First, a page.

Frankly, a lot of vague pomposity rises from many pulpits just before Sunday dinner. The speakers would be hard put if they were required to give a clear purpose for any particular sermon, and even harder put to show any results from it. A business never advertises just because it is supposed to; it periodically evaluates its advertising to see if its efforts are producing. I propose that the preacher evaluate his preaching.
The old ideal of the preacher’s being “hidden behind the cross” is, I’m afraid, seldom achieved. Up there in the pulpit he is on display before everyone; it is difficult to ignore the tone of his voice, color of his tie, condition of his hair, formal or informal attitude toward worship. The problem then becomes simply one of determining how much these factors help or hinder the worship service. Regardless of its importance, the message will accomplish nothing if the preacher stands in its way.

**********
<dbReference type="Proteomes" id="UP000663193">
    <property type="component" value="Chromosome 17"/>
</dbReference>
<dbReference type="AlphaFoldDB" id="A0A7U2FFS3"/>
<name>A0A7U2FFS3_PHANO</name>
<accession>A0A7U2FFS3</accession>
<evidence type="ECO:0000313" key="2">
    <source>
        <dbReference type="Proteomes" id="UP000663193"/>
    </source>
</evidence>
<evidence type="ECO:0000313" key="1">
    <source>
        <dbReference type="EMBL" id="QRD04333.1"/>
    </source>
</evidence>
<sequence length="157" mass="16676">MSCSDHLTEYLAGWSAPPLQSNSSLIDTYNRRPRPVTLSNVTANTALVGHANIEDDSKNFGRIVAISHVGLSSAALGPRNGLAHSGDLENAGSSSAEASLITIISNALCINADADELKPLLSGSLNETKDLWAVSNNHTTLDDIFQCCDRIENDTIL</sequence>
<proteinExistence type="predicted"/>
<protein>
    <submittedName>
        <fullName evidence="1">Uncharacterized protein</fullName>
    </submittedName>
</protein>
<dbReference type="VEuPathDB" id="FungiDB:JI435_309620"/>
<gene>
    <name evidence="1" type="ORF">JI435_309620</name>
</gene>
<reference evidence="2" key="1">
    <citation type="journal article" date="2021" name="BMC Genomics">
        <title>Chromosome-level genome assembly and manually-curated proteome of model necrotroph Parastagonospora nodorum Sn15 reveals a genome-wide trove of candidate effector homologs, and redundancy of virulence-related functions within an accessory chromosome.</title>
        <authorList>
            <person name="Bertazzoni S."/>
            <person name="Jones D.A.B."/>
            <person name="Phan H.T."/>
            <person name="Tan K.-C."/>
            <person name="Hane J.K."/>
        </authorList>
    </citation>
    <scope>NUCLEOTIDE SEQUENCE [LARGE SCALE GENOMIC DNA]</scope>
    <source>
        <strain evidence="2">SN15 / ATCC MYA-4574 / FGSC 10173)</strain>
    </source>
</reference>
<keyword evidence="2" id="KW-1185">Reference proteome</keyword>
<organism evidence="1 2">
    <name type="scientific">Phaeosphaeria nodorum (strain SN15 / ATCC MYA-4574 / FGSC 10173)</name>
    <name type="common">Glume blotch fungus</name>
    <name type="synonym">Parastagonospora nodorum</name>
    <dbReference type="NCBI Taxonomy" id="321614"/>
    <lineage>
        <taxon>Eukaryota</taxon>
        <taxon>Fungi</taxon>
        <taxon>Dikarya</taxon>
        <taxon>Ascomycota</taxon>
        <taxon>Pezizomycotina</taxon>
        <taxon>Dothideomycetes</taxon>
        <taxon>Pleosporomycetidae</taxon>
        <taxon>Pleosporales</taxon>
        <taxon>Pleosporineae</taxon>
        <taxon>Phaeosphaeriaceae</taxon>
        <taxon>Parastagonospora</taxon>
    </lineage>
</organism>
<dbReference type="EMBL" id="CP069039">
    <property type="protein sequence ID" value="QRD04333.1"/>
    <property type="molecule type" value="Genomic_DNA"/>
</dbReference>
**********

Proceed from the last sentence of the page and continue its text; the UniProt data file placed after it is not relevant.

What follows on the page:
An effective preaching ministry must come from a sharp analysis of the congregation’s needs and capabilities. Has the church a core of well-grounded leadership? Has it a wide field of opportunity? If so, then evangelism is undoubtedly a definite need. Is it an old-line church in an area already largely enlisted in some church or churches? Then perhaps Bible study and/or missions is the greatest need. Is the church on the fringe of a changing racial and/or economic situation? Then Christian understanding may be especially called for. These are but samples of the many possible situations. No pastor will preach effectively until he knows clearly just what his church’s needs are.
But more than this is necessary. The pastor must also know his people’s ability to understand their own needs. I believe that it was Hyman Appleman ...1
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